The judge commended me for having done all the paperwork myself, which she said was impressive. More impressive, she said, was that we had drafted an agreement that was truly and wholly in the best interests of our child, with custody being shared completely equally at 50 percent, the amicable trading of different holidays, and no demand for anyone else’s money, other than what was necessary to pay for the child’s education, after-care, daycare, camp, etc. I felt a weird and sick sense of pride at having been good at doing something so difficult and complex and personal and that someone finally recognized the year-plus I had worked on trying to get this ream of papers together – and get it right – so that we could finally move forward as separately as would ever be possible, with the child tying us together forever on one level. It all went fairly smoothly and relatively quickly and then we went downstairs to stand in line together to split the cost of the fee for the proceedings. Then we both had to go to work. I cried in the elevator on the way down from the courtroom and he gave me a hug and said it would be ok, everyone would be ok. It was the last time we would ever hug each other like that, with all our history of 12 years together underneath it.

Late last night, my ex called. His father was having some kind of heart episode and I had to come pick up our son so he could go tend to the matter. This is how we started our marriage, ironically. We got married, the next week we both got laid off from work, and fairly quickly when we couldn’t find new, good paying jobs, we had to move to a cheaper apartment. His dad had a near-fatal heart attack the night before moving day, and he had to go spend the week sleeping in hospitals while I handled the move. Medical advances have bought the old man 13 more years, but it doesn’t look like he has a lot more left in him, and he’s not mentally able to handle paperwork so the ex had to go handle things.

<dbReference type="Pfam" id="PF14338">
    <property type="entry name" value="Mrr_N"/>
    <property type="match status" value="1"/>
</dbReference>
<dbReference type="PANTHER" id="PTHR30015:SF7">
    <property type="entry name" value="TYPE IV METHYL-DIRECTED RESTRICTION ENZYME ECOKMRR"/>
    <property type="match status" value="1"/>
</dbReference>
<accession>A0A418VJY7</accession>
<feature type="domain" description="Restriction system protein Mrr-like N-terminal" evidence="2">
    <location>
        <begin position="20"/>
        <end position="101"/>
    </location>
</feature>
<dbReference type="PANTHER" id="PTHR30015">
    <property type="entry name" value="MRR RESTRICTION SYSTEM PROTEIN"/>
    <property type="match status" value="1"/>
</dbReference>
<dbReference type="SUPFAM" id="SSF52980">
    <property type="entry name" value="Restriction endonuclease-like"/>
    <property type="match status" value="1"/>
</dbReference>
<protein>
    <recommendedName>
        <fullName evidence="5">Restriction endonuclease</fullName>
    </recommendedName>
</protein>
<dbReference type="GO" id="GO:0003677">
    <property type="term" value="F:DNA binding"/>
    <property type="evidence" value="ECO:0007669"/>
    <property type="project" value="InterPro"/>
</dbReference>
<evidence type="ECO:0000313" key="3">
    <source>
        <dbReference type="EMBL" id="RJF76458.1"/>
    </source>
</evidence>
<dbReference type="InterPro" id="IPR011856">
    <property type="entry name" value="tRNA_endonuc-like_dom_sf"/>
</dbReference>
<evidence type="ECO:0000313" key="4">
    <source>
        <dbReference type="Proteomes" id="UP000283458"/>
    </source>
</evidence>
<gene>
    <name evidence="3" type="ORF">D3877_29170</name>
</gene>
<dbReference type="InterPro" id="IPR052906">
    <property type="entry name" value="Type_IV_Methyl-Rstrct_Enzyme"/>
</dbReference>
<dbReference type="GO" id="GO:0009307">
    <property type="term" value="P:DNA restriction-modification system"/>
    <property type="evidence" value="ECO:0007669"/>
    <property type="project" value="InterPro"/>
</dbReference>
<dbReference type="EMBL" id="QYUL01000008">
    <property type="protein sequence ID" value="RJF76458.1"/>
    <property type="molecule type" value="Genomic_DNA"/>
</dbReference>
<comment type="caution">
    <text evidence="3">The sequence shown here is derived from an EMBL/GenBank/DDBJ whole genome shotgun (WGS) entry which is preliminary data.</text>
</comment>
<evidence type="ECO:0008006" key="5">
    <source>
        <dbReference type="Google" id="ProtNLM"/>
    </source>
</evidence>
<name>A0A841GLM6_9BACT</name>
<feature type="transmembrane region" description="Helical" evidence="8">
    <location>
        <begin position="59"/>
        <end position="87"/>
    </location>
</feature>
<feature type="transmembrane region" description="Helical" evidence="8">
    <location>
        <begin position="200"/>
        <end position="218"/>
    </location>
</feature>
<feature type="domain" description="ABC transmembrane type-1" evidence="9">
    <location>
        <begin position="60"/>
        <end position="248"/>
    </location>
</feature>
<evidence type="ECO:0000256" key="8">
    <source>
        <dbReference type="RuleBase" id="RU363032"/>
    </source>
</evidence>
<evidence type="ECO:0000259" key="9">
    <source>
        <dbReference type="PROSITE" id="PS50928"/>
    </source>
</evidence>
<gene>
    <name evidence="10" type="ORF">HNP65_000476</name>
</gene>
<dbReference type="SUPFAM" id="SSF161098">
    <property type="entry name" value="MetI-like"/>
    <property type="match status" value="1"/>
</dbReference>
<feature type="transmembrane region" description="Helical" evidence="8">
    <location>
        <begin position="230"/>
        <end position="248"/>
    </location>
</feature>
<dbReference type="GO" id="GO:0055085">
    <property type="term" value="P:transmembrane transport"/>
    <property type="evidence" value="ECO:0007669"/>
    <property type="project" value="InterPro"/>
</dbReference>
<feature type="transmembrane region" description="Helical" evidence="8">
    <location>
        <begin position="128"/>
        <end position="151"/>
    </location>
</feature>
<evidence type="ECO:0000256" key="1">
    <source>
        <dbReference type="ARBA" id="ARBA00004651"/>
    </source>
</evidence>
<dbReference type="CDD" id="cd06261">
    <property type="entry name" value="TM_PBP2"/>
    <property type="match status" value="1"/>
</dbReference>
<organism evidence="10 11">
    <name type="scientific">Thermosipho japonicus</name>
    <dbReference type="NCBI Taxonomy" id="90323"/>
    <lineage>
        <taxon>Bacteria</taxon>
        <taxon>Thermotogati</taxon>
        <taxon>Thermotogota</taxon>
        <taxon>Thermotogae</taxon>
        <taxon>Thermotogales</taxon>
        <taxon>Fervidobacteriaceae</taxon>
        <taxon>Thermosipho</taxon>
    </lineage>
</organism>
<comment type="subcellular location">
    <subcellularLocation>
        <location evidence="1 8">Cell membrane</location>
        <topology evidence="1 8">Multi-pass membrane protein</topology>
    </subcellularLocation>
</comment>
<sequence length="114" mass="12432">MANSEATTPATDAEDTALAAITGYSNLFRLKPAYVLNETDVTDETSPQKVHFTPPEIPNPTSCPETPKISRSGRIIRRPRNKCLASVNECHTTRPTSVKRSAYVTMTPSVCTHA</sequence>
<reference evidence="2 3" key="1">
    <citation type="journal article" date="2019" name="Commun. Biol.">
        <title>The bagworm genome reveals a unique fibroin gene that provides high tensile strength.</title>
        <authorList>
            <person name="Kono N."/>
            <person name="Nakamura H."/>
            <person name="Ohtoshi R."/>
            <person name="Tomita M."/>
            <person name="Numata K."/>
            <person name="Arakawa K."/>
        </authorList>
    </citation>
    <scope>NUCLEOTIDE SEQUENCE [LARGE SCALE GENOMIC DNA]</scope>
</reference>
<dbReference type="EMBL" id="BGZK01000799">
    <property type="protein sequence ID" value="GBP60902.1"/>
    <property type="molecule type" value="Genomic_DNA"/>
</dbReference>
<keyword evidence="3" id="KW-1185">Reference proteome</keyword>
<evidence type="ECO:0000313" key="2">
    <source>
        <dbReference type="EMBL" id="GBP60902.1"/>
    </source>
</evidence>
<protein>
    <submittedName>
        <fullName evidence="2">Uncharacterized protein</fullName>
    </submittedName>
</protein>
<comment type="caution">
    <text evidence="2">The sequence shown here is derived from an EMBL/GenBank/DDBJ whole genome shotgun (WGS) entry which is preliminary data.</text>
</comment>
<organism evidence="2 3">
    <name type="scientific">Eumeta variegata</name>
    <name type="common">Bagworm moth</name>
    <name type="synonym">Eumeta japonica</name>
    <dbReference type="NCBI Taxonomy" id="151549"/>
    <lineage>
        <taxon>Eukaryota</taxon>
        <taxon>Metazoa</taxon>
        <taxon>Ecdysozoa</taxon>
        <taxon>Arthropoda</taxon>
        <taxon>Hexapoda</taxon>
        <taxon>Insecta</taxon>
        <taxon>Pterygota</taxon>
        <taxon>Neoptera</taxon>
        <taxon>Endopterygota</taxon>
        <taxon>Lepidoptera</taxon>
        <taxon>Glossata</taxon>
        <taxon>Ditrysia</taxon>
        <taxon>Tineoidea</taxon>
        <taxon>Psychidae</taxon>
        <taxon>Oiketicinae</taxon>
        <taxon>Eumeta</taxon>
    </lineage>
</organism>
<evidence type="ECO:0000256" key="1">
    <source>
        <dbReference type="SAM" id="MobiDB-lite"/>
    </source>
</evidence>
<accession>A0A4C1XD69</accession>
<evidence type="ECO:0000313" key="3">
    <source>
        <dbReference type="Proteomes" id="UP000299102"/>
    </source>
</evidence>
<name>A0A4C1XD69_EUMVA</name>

I was happy to go get my sleepy, disoriented child, and as I drove him home, I tried to think of some positive things I remembered about my ex-FIL’s life as I may be put to task to convey these things if I have to deliver bad news. I put my personal feelings aside about him and his family and tried to think of how I will position this man for my son. He was a Navy veteran, his grandpa, I will tell him, and how and why that is honorable. He raised three children and was married for more than 50 years to the same woman. He got a Master’s Degree through the GI bill and enjoyed watching sports and debating politics.

I cleaned yesterday afternoon, and did the laundry and all the dishes, and even had enough food in the fridge that putting together a packed breakfast and lunch for my son wasn’t difficult. It’s like I knew someone was coming over.

It sounds like there will be more things to tend to today, whether the man is able to eke out some more months of life or isn’t, and I will probably have my son tonight as well.

So, tonight’s marking of this anniversary date will be me celebrating the best product of that union: my son. We’ll probably get a pizza, and watch some TV. I’ll talk to him about his paternal grandfather, whether he remains alive longer or not, and about my father as well. And I will have a tall, strong glass of bourbon.